Signs of trafficking
The are many signs that could inform you a person is a victim of trafficking. If the person:
- is accompanied by someone who appears controlling, who insists on giving information and coming to see the healthworker
- is withdrawn and submissive, seems afraid to speak to a person in authority and the accompanying person speaks for them
- gives vague and inconsistent explanation of where they live, their employment or schooling
- has old or serious injuries left untreated
- either gives vague information or is reluctant to explain how the injury occurred or to give a medical history
- is not registered with a GP, nursery or school
- has experienced being moved locally, regionally, nationally or internationally
- appears to be moving location frequently
- appearance suggests general physical neglect
- struggles to speak English
- have no official means of identification or suspicious looking documents
In addition, children and young people might show the following signs:
- have an unclear relationship with the accompanying adult
- go missing quickly (sometimes within 48 hours of going into care) and repeatedly from school, home and care
- give inconsistent information about their age
Possible health care issues
Victims of modern slavery may only come to your attention when seriously ill or injured or with an injury or illness that has been left untreated for a while. Health care issues may include:
- evidence of long term multiple injuries
- indications of mental, physical and sexual trauma
- sexually transmitted infections
- pregnant, or a late booking over 24 weeks for maternity care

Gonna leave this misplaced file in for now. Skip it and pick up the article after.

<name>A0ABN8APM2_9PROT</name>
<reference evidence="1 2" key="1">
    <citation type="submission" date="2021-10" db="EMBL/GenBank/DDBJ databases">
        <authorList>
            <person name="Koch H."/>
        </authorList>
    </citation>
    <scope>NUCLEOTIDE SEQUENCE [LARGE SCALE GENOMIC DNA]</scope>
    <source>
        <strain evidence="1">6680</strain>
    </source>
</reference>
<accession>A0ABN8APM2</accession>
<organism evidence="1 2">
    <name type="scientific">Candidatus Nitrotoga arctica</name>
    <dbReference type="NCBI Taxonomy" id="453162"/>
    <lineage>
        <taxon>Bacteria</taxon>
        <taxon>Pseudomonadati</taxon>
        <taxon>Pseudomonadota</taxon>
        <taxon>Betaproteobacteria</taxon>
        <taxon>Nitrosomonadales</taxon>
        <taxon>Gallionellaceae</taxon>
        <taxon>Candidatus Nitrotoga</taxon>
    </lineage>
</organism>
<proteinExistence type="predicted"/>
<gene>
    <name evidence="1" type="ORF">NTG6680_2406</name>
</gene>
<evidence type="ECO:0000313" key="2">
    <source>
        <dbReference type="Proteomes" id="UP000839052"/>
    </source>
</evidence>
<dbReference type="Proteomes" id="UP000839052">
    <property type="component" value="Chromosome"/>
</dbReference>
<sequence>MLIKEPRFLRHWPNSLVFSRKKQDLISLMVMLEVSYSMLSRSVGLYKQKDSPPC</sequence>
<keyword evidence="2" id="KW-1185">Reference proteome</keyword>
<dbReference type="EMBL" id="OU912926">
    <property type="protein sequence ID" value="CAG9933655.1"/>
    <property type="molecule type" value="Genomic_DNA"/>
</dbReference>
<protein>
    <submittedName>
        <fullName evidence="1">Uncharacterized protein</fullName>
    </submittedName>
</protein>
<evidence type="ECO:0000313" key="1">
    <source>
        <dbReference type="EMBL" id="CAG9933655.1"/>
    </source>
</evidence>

- disordered eating or poor nutrition
- evidence of self-harm
- dental pain
- non-specific symptoms of post-traumatic stress disorder
- symptoms of psychiatric and psychological distress
- back pain, stomach pain, skin problems; headaches and dizzy spells
What modern slavery is
Modern slavery is the illegal trade of human beings for the purpose of commercial sexual exploitation or reproductive slavery, forced labour, or a modern-day form of slavery.
British and foreign nationals can be trafficked into, around and out of the UK. Children, women and men can all be victims of modern slavery.
Children, women and men are trafficked for a wide range of reasons including:
- sexual exploitation
- domestic servitude
- forced labour including in the agricultural, construction, food processing, hospitality industries and in factories
- criminal activity including cannabis cultivation, street crime, forced begging and benefit fraud
- organ haversting
There are several ways you might encounter a victim of modern slavery, these include:
- A person may tell you about their experience
- you detect signs that suggest a person may have been trafficked
- a trafficked person may be referred to you
For further resources and eLearning module on identifying and supporting victims of modern slavery
This guidance has been produced by the Department of Health in collabration with a steering group comprising representatives from: British Association of Sexual Health and HIV, Child Trafficking Advice Centre NSPCC, College of Emergency Medicine, Department of Health, Home Office; UK Human Trafficking Centre Serious Organised Crime Agency, Ministry of Justice, Royal College of General Practitioners, Royal College of Midwives, Royal College of Nursing, Royal College of Paediatric and Child Health, Royal College of Psychiatrists, Salvation Army; Poppy Project, Section for Women’s Health Institute of Psychiatry Kings College London.